The drunkard forfeits Man, and doth divest
All worldly right, save what he hath by beast.

GEORGE HERBERT. —The Temple, Stanza 6. Some folks are drunk, yet do not know it.

PRIOR.–Ballad on taking Namur.
DUDGEON.-When civil dudgeon first grew high,
And men fell out, they knew not why;
When hard words, jealousies, and fears,
Set folks together by the ears--

BUTLER.--Hudibras, Part I. Canto I. Line 1.
DULNESS.—Yet let not each gay turn thy rapture move,
For fools admire, but men of sense approve:
As things seem large which we through mists descry,
Dulness is ever apt to magnify.

POPE.—On Criticism, Line 390. Glory and gain the industrious tribe provoke ; And gentle dulness ever loves a joke.

PopE.—The Dunciad, Book II. Line 33. DUNGEON-He that hides a dark soul and foul thoughts, Benighted walks under the mid-day sun; Himself is his own dungeon.

Milton.-Comus, Line 383. DUST.-A heap of dust alone remains of thee, 'Tis all thou art, and all the proud shall be.

POPE.—To the Memory of a Lady.

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DUST.—What is pomp, rule, reign, but earth and dust ?
And, live we how we can, yet die we must.

SHAKSPERE.—King Henry VI. Part III. Act V.

Scene 2. (Warwick.)
Clay and clay differs in dignity,
Whose dust is both alike.

SHAKSPERE.-Cymbeline, Act IV. Scene 2.
(Imogen to Aviragus.)

Mean and mighty, rotting
Together, have one dust.

SHAKSPERE.-Cymbeline, Act IV. Scene 2.

(Belarius.) DUTY.–Trimm'd in forms and visages of duty.

SHAKSPERE.—Othello, Act I, Scene 1. (Iago.)

Never any thing can be amiss
When simpleness and duty tender'it.

SHAKSPERE.—Midsummer Night's Dream, Act V.
Scene I. (Theseus.)

My noble father,
I do perceive here a divided duty:
To you, I am bound for life and education ;
My life and education both do learn me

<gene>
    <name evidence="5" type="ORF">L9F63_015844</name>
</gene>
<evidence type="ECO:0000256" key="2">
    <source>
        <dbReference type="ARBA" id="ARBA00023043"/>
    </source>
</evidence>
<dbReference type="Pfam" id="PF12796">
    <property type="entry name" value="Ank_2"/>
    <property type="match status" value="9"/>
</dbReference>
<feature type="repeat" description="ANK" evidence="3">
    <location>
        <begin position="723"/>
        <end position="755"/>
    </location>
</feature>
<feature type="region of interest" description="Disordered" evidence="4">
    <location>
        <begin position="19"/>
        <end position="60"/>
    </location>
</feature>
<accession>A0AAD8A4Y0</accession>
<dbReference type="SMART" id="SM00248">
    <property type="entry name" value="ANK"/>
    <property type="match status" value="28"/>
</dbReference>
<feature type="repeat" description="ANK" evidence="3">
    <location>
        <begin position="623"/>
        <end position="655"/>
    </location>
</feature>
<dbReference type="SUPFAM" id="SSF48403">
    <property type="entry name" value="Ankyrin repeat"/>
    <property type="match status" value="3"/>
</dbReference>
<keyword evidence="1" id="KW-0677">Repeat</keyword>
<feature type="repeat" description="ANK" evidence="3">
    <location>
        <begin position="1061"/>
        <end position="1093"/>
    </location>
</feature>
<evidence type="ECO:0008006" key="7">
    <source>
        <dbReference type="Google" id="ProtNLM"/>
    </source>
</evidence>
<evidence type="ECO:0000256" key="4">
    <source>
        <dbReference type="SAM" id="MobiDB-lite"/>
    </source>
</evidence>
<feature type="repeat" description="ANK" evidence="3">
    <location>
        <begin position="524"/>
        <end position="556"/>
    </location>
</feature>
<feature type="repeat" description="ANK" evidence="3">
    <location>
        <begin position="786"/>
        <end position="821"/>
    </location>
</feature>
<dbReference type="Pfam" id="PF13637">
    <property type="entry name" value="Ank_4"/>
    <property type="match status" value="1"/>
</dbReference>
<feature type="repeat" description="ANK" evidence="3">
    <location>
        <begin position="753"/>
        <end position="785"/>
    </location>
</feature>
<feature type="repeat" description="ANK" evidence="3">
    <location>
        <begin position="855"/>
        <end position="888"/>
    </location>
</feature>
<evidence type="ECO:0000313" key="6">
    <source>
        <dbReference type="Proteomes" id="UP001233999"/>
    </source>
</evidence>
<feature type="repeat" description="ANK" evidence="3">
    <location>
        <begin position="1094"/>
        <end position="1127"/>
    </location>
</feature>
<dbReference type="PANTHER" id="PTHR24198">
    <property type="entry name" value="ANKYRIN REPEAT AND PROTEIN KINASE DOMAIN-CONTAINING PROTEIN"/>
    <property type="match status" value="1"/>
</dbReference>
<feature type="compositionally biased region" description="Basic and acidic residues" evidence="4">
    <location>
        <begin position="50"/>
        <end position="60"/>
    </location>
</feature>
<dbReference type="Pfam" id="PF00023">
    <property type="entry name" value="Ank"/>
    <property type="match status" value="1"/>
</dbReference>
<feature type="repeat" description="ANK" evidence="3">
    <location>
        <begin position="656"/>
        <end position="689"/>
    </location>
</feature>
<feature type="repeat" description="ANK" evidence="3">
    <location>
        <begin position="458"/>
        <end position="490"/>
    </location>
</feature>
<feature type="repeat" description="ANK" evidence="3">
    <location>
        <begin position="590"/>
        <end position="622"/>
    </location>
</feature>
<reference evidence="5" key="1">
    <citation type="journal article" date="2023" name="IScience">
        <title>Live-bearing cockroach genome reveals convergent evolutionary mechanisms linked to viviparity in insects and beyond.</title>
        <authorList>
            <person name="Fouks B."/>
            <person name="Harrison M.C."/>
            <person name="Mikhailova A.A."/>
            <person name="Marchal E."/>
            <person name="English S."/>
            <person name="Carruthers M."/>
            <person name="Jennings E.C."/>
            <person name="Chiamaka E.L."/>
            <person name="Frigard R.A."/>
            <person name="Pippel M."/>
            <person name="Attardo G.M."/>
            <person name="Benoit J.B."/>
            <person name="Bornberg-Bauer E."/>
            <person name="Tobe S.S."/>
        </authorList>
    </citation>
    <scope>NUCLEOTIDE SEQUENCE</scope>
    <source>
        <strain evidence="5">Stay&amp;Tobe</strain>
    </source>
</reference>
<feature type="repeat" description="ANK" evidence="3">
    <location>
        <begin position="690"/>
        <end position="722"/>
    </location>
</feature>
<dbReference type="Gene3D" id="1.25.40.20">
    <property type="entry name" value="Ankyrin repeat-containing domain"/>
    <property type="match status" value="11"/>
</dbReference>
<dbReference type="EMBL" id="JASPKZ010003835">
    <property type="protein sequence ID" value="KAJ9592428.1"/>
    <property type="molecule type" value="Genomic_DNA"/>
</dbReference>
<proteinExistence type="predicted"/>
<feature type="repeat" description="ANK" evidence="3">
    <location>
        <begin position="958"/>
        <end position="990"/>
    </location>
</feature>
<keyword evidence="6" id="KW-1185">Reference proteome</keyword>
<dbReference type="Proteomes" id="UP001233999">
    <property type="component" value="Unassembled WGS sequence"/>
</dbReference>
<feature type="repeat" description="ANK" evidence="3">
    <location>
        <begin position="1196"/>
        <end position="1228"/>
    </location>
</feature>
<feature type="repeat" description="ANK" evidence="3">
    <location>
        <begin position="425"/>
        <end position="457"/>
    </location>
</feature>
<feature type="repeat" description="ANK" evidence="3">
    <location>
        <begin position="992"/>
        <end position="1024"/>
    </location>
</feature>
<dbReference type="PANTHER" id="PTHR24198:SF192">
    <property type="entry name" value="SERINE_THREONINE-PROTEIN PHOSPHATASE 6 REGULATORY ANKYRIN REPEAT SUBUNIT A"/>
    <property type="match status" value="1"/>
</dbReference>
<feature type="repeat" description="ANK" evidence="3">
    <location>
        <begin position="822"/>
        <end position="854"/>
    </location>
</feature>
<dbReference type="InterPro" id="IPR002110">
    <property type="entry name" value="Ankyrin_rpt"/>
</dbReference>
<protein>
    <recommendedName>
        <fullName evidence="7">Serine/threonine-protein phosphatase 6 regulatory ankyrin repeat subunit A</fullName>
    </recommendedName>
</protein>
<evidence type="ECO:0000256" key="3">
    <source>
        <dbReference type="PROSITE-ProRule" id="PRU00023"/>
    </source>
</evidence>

How to respect you ; you are the lord of duty ;-
I am hitherto your daughter: But here's my husband.

SAAKSPERE.—Othello, Act I. Scene 3.

(Desdemona to her Father.) Stern daughter of the voice of God!

WORDSWORTH.-Ode to Duty, Vol. V. Page 46. Duty demands, the parent's voice Shoald sanctify the daughter's choice, In that, is due obedience shewn; To choose, belongs to her alone.

ED. MOORE.–Fable VI.

Thanks to the gods ! my boy has done his duty.

Addison. ---Cato, Act IV. Scene 4. DYING.—'Tis a vile thing to die, my gracious lord, When men are unprepar'd, and look not for it.

SHAKSPERE.—King Richard III. Act III. Scene 2.

(Catesby to Hastings.)

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EAGLE.—That eagle's fate and mine are one,

Which, on the shaft that made him die,
Espy'd a feather of his own,
Wherewith he wont to soar so high.

WALLER.—To a Lady singing.
Like a young eagle, who has lent his plume
To fledge the shaft by which he meets his doom.

Tom MOORE.—Corruption, Vol. III. Page 25
So the struck eagle,
View'd his own feather on the fatal dart,
And wing'd the shaft that quivered in his heart;
Keen were his pangs, but keener far to feel
He nurs'd the pinion which impelled the steel.

Byron.—English Bards. (On Kirke White.)
EAR.-Give every man thine ear, but few thy voice:
Take each man's censure, but reserve thy judgment.

SHAKSPERE.-Hamlet, Act I. Scene 3.
(Polonius to Laertes.)

Bosom up my counsel,
You'll find it wholesome.

SHAKSPERE.—King Henry VIII. Act I. Scene 1. (Northumberland to Buckingham.)

Make not my ear A stranger to thy thoughts.

ADDISON.—Cato, Act II. For these two years hath the famine been in the land ; and yet

there are five years, in which there shall neither be earing nor harvest.

GENESIS, Chap. XLV. Verse 6. The oxen likewise, and the young asses that ear the ground, shall eat clean provender.

ISAIAH, Chap. XXX. Verse 24.
I have, God wot, a largë field to ear;
And weakë be the oxen in my plough.

CHAUCER.—The Knight's Tale, Line 888.
He that ears my land spares my team, and gives me leave to

SHAKSPERE.-All's Well that Ends Well, Act I.

Scene 3. (Clown to the Countess.)

in the crop